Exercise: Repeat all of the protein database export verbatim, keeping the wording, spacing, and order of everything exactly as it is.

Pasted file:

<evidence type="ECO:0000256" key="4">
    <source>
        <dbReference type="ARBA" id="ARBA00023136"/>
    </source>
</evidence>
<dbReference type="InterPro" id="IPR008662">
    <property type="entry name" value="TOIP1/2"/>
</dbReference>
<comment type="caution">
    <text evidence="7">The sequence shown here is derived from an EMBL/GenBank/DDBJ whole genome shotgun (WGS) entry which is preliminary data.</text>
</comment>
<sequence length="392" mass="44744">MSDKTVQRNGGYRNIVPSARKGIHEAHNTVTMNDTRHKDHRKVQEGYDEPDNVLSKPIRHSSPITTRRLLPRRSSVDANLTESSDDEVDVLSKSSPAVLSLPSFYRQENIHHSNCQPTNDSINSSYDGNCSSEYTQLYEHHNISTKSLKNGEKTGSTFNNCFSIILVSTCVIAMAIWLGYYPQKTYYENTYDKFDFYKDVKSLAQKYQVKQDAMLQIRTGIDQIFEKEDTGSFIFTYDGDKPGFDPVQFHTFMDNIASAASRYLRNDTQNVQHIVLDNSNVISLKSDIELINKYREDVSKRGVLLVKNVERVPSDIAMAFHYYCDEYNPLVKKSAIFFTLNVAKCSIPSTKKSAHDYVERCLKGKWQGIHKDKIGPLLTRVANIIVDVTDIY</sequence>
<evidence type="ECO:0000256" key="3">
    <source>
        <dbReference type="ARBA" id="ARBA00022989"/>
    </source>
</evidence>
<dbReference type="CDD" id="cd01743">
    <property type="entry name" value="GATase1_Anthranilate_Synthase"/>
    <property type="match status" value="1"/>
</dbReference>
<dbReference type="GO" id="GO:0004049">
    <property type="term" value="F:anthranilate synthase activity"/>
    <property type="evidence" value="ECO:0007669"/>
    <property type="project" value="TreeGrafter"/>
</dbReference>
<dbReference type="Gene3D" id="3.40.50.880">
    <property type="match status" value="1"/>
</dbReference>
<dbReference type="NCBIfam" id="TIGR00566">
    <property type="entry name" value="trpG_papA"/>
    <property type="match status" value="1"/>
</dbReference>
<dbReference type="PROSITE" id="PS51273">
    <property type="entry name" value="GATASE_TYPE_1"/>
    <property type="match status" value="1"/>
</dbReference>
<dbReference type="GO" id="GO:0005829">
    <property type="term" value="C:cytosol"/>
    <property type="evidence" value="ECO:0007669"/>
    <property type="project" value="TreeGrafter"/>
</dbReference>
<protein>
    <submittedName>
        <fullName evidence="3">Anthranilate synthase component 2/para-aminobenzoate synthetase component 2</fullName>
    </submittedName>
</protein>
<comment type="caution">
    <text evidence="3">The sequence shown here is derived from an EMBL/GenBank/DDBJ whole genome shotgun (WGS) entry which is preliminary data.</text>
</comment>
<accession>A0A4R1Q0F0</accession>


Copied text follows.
<evidence type="ECO:0000256" key="4">
    <source>
        <dbReference type="ARBA" id="ARBA00023136"/>
    </source>
</evidence>
<dbReference type="InterPro" id="IPR008662">
    <property type="entry name" value="TOIP1/2"/>
</dbReference>
<comment type="caution">
    <text evidence="7">The sequence shown here is derived from an EMBL/GenBank/DDBJ whole genome shotgun (WGS) entry which is preliminary data.</text>
</comment>
<sequence length="392" mass="44744">MSDKTVQRNGGYRNIVPSARKGIHEAHNTVTMNDTRHKDHRKVQEGYDEPDNVLSKPIRHSSPITTRRLLPRRSSVDANLTESSDDEVDVLSKSSPAVLSLPSFYRQENIHHSNCQPTNDSINSSYDGNCSSEYTQLYEHHNISTKSLKNGEKTGSTFNNCFSIILVSTCVIAMAIWLGYYPQKTYYENTYDKFDFYKDVKSLAQKYQVKQDAMLQIRTGIDQIFEKEDTGSFIFTYDGDKPGFDPVQFHTFMDNIASAASRYLRNDTQNVQHIVLDNSNVISLKSDIELINKYREDVSKRGVLLVKNVERVPSDIAMAFHYYCDEYNPLVKKSAIFFTLNVAKCSIPSTKKSAHDYVERCLKGKWQGIHKDKIGPLLTRVANIIVDVTDIY</sequence>
<evidence type="ECO:0000256" key="3">
    <source>
        <dbReference type="ARBA" id="ARBA00022989"/>
    </source>
</evidence>
<dbReference type="CDD" id="cd01743">
    <property type="entry name" value="GATase1_Anthranilate_Synthase"/>
    <property type="match status" value="1"/>
</dbReference>
<dbReference type="GO" id="GO:0004049">
    <property type="term" value="F:anthranilate synthase activity"/>
    <property type="evidence" value="ECO:0007669"/>
    <property type="project" value="TreeGrafter"/>
</dbReference>
<dbReference type="Gene3D" id="3.40.50.880">
    <property type="match status" value="1"/>
</dbReference>
<dbReference type="NCBIfam" id="TIGR00566">
    <property type="entry name" value="trpG_papA"/>
    <property type="match status" value="1"/>
</dbReference>
<dbReference type="PROSITE" id="PS51273">
    <property type="entry name" value="GATASE_TYPE_1"/>
    <property type="match status" value="1"/>
</dbReference>
<dbReference type="GO" id="GO:0005829">
    <property type="term" value="C:cytosol"/>
    <property type="evidence" value="ECO:0007669"/>
    <property type="project" value="TreeGrafter"/>
</dbReference>
<protein>
    <submittedName>
        <fullName evidence="3">Anthranilate synthase component 2/para-aminobenzoate synthetase component 2</fullName>
    </submittedName>
</protein>
<comment type="caution">
    <text evidence="3">The sequence shown here is derived from an EMBL/GenBank/DDBJ whole genome shotgun (WGS) entry which is preliminary data.</text>
</comment>
<accession>A0A4R1Q0F0</accession>